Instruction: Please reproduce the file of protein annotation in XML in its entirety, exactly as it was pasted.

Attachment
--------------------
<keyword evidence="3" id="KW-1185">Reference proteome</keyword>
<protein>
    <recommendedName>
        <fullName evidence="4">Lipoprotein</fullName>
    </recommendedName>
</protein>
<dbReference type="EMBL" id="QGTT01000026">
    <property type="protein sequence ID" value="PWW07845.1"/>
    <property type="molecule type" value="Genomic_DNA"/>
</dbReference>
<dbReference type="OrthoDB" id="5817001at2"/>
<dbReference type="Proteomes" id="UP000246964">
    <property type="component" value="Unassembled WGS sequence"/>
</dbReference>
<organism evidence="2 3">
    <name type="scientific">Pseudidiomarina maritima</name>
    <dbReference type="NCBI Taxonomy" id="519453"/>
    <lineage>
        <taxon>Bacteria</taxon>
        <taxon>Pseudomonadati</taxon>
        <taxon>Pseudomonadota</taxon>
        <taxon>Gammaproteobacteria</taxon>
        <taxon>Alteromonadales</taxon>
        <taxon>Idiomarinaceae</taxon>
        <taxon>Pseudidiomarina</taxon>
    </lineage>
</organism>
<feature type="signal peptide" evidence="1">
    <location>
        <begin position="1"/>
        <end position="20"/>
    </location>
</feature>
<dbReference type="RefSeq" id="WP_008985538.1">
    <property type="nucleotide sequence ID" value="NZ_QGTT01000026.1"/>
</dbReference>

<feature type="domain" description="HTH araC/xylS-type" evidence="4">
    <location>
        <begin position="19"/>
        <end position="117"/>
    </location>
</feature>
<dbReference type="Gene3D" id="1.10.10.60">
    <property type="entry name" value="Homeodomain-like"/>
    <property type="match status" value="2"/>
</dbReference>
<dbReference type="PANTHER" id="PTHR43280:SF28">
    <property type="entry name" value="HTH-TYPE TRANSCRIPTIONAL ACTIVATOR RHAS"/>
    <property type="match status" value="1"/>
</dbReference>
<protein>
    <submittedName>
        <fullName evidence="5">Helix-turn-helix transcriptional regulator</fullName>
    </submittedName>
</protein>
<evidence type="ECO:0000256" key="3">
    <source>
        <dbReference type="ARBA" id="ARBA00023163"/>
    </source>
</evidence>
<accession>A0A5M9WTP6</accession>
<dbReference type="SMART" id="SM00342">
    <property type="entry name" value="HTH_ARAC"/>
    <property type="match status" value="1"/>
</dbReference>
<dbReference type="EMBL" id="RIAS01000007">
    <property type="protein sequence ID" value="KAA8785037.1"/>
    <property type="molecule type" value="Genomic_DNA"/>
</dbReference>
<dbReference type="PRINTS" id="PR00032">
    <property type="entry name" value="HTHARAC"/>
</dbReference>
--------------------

<keyword evidence="3" id="KW-1185">Reference proteome</keyword>
<protein>
    <recommendedName>
        <fullName evidence="4">Lipoprotein</fullName>
    </recommendedName>
</protein>
<dbReference type="EMBL" id="QGTT01000026">
    <property type="protein sequence ID" value="PWW07845.1"/>
    <property type="molecule type" value="Genomic_DNA"/>
</dbReference>
<dbReference type="OrthoDB" id="5817001at2"/>
<dbReference type="Proteomes" id="UP000246964">
    <property type="component" value="Unassembled WGS sequence"/>
</dbReference>
<organism evidence="2 3">
    <name type="scientific">Pseudidiomarina maritima</name>
    <dbReference type="NCBI Taxonomy" id="519453"/>
    <lineage>
        <taxon>Bacteria</taxon>
        <taxon>Pseudomonadati</taxon>
        <taxon>Pseudomonadota</taxon>
        <taxon>Gammaproteobacteria</taxon>
        <taxon>Alteromonadales</taxon>
        <taxon>Idiomarinaceae</taxon>
        <taxon>Pseudidiomarina</taxon>
    </lineage>
</organism>
<feature type="signal peptide" evidence="1">
    <location>
        <begin position="1"/>
        <end position="20"/>
    </location>
</feature>
<dbReference type="RefSeq" id="WP_008985538.1">
    <property type="nucleotide sequence ID" value="NZ_QGTT01000026.1"/>
</dbReference>

<feature type="domain" description="HTH araC/xylS-type" evidence="4">
    <location>
        <begin position="19"/>
        <end position="117"/>
    </location>
</feature>
<dbReference type="Gene3D" id="1.10.10.60">
    <property type="entry name" value="Homeodomain-like"/>
    <property type="match status" value="2"/>
</dbReference>
<dbReference type="PANTHER" id="PTHR43280:SF28">
    <property type="entry name" value="HTH-TYPE TRANSCRIPTIONAL ACTIVATOR RHAS"/>
    <property type="match status" value="1"/>
</dbReference>
<protein>
    <submittedName>
        <fullName evidence="5">Helix-turn-helix transcriptional regulator</fullName>
    </submittedName>
</protein>
<evidence type="ECO:0000256" key="3">
    <source>
        <dbReference type="ARBA" id="ARBA00023163"/>
    </source>
</evidence>
<accession>A0A5M9WTP6</accession>
<dbReference type="SMART" id="SM00342">
    <property type="entry name" value="HTH_ARAC"/>
    <property type="match status" value="1"/>
</dbReference>
<dbReference type="EMBL" id="RIAS01000007">
    <property type="protein sequence ID" value="KAA8785037.1"/>
    <property type="molecule type" value="Genomic_DNA"/>
</dbReference>
<dbReference type="PRINTS" id="PR00032">
    <property type="entry name" value="HTHARAC"/>
</dbReference>